A Motion calling on the Government to undertake a structured programme of improvement to the indigent housing stock, using skilled and unskilled workers under the Jamaica Emergency Employment Programme (JEEP), was approved by the Senate, on June 8.
Opposition Senator, Robert Montague, who moved the Motion, noted that the registered poor or indigent was the “poorest of the poor in the country."
“The destitute, that sector of society that is sometimes forgotten, that sector that sponsors and advertisers have no use for, as they have no purchasing power, they are unable to help themselves,” he said.
There are currently 11,546 registered poor persons in Jamaica. Their names appear on the Paupers roll and are kept by the Inspector of the Poor at each Parish Council.
Of the 11,546 registered poor, 5,392 are males and 6,154 are females. There are also 996 homeless persons.
Currently, there are 1,756 housing units for the indigent in varying stages of disrepair, and of that amount $178 million was spent to repair 706 of those units.
The Opposition Senator noted that the country needs approximately 1,050 more units to adequately provide for the nation’s indigents.
“I am making an appeal that a part of the Constituency Development Fund (CDF), coupled with the Jamaica Emergency Employment Programme (JEEP) be combined to deal with this problem. Construction clinics can be set up in communities and persons from JEEP trained and be certified by HEART Trust/ NTA, and they could effect repairs to these houses,” Mr. Montague said.
For his part, Government Senator, Wensworth Skeffery, noted that the capacity of the Parish Councils to respond to the needs of the indigent in an effective way, is almost negligent.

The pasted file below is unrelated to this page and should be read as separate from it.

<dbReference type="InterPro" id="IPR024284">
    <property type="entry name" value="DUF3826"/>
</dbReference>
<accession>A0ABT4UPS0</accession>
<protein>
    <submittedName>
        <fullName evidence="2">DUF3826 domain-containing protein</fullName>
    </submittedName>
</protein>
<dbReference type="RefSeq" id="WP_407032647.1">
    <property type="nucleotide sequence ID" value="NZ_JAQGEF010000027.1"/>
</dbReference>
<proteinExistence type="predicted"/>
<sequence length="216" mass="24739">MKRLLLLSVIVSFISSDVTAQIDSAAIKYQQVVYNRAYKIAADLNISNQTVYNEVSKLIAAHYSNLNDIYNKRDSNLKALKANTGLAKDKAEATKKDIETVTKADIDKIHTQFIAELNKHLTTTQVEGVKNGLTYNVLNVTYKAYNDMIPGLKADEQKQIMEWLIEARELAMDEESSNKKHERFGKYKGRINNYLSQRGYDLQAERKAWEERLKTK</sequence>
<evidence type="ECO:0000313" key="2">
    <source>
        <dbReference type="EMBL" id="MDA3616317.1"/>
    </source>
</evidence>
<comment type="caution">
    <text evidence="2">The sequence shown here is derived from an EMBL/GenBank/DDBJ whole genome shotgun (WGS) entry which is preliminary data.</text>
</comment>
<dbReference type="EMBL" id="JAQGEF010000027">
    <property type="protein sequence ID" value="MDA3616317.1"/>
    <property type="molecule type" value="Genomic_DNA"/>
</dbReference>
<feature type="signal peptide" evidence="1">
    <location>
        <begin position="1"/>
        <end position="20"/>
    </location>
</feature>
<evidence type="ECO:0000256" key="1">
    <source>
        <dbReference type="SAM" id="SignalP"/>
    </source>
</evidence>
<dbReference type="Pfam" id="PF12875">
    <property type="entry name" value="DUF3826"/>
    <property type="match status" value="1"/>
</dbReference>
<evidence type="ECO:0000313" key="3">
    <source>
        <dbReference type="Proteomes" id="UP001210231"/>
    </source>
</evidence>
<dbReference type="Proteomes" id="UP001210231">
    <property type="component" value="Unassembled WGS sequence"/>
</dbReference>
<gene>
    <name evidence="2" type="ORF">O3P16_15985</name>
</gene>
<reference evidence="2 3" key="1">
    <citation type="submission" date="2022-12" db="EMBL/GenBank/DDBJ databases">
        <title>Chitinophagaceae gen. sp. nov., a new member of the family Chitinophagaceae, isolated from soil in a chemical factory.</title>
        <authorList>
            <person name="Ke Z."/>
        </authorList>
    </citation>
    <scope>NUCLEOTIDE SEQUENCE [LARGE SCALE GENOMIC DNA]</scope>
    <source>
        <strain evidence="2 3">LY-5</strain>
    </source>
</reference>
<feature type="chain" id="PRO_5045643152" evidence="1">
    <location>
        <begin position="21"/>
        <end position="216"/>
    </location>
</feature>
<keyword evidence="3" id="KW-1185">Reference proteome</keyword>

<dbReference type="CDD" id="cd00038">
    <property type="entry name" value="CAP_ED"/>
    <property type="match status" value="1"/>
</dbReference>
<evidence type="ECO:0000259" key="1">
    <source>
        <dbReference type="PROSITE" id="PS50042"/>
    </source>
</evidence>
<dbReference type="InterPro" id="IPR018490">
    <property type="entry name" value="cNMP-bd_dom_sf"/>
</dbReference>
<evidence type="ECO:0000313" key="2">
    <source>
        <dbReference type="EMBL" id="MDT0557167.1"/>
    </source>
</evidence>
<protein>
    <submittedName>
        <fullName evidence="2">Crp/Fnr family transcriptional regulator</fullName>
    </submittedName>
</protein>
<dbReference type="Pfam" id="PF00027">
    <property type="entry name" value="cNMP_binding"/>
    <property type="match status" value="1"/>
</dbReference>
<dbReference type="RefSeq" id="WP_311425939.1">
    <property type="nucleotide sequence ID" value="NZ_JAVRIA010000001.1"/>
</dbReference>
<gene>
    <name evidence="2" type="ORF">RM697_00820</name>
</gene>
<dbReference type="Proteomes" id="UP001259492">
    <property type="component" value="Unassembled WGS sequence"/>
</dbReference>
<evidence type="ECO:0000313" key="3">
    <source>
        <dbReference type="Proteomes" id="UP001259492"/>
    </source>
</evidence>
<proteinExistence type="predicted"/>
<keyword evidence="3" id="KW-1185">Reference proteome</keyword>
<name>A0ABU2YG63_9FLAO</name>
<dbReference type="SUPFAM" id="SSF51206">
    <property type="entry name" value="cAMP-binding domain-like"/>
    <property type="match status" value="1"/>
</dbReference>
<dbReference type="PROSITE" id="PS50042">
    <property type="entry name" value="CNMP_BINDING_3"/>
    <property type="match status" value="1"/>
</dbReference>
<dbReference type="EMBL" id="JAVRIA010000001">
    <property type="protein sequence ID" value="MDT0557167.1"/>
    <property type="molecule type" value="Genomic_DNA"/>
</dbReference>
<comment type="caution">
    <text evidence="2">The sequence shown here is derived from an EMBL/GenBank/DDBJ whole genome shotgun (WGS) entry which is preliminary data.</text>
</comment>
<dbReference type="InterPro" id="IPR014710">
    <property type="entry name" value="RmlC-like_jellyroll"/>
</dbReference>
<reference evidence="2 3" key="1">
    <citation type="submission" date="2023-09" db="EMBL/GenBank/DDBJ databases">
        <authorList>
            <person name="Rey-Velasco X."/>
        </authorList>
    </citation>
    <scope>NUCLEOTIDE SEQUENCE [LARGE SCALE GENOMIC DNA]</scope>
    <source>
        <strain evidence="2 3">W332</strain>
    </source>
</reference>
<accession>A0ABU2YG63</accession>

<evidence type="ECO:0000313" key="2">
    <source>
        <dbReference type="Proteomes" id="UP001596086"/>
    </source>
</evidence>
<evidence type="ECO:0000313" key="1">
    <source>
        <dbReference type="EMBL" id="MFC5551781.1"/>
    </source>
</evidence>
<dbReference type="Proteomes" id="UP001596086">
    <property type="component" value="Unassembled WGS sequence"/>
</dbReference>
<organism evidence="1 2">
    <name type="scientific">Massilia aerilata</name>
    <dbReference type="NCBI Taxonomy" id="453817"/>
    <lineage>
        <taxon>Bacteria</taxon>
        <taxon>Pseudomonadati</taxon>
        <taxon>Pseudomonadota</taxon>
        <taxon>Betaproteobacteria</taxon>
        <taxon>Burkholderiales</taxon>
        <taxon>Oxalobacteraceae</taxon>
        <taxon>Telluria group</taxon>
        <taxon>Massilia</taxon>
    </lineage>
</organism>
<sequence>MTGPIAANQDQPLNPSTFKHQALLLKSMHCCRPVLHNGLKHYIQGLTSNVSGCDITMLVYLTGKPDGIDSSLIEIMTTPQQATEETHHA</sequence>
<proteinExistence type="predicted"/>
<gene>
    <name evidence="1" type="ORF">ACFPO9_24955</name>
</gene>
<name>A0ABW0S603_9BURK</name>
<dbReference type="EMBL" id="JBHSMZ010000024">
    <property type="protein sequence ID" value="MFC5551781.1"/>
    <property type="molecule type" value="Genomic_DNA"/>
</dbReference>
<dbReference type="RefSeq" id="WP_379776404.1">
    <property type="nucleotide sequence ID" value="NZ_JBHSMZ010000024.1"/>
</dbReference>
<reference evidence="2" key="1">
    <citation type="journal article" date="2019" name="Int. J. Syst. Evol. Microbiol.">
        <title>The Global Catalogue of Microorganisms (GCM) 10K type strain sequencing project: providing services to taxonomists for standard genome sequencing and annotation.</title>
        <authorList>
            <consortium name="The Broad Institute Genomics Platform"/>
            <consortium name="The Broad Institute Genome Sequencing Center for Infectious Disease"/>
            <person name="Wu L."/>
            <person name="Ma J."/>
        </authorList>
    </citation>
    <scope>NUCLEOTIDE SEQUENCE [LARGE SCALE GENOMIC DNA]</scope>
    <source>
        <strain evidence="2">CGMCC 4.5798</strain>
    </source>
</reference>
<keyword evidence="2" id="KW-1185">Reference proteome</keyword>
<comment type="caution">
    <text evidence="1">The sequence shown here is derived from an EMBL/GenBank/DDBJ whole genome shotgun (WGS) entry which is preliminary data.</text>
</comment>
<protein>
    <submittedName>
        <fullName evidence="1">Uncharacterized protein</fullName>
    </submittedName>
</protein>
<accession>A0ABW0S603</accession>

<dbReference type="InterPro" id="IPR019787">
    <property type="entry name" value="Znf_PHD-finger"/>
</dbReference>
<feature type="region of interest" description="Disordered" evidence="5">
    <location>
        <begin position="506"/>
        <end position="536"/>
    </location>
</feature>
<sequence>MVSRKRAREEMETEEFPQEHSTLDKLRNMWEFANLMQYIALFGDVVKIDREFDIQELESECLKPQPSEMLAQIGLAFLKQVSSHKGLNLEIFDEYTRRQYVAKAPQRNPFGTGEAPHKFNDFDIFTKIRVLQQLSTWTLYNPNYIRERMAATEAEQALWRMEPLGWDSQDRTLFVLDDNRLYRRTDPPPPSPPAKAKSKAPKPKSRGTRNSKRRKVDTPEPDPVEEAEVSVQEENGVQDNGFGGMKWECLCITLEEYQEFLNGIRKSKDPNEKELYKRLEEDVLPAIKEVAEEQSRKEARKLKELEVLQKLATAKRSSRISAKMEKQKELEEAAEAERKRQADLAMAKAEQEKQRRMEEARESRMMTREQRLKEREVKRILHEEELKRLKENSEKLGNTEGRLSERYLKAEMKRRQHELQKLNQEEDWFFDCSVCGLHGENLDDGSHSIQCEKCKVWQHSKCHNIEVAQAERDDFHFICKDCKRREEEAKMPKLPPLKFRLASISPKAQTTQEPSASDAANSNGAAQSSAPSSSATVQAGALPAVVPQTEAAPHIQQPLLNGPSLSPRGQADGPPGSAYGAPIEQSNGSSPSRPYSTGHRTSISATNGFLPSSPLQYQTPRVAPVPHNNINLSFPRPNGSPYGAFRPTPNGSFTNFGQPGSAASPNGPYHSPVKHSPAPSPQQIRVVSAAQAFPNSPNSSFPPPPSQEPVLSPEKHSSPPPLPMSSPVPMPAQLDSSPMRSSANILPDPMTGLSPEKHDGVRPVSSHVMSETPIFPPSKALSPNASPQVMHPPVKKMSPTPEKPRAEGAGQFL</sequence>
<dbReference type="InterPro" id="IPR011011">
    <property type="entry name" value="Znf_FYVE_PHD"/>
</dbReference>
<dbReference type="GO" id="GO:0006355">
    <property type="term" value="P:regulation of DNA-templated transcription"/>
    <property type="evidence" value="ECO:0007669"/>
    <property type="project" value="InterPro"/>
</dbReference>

“Sometimes they become frustrated in dealing with the issues as it confronts them,” Senator Skeffery said.
He added that it was time to implement local government reform measures and to give the Councils more autonomy in terms of deciding their own budget and “to go out there and actively seek funds to address these issues."
In his comments, Government Senator, Floyd Morris, said that if housing solutions could be provided for some of the indigents, they would not have to be placed in government institutions.
“I believe that as we go forward to implement this motion, I am making a special appeal and giving support to this motion, to make sure that we get the requisite housing stock, so that these individuals can be placed in homes that they will be able to live a dignified life,” Senator Morris said.
Opposition Senator, Kavan Gayle, noted that the motion put forward was a very critical one, “especially where social development and social protection and addressing the needs of the vulnerable must be a priority of any administration."
Meanwhile, Senator Montague stated that the cost of replacing the 1,050 housing units is approximately $435 million.
Following is the text of the Motion:
WHEREAS the Parish Councils and the Kingston and St. Andrew Corporation maintain a list of indigent persons in each parish;
AND WHEREAS the Parish Councils and the Kingston and St. Andrew Corporation, through the Poor Relief Department and the Board of Supervision, are mandated to inspect each indigent person and his living conditions every two years;
AND WHEREAS, by an initiative of the Department of Local Government, in 2008/2009 an Indigent Housing Fund was launched, in association with the Churches, non-governmental organisations (NGOs), and the private sector, to raise funds to seek to improve the living conditions of indigent persons across Jamaica:
BE IT RESOLVED that the Senate recommend to the Government to undertake a structured programme of improvement to the indigent housing stock using skilled and unskilled workers under the Jamaica Emergency Employment Programme (JEEP); and
BE IT RESOLVED that the workers so utilised be certified by the HEART/NTA through the on-the-job assessment programme.
By Latonya Linton, JIS Reporter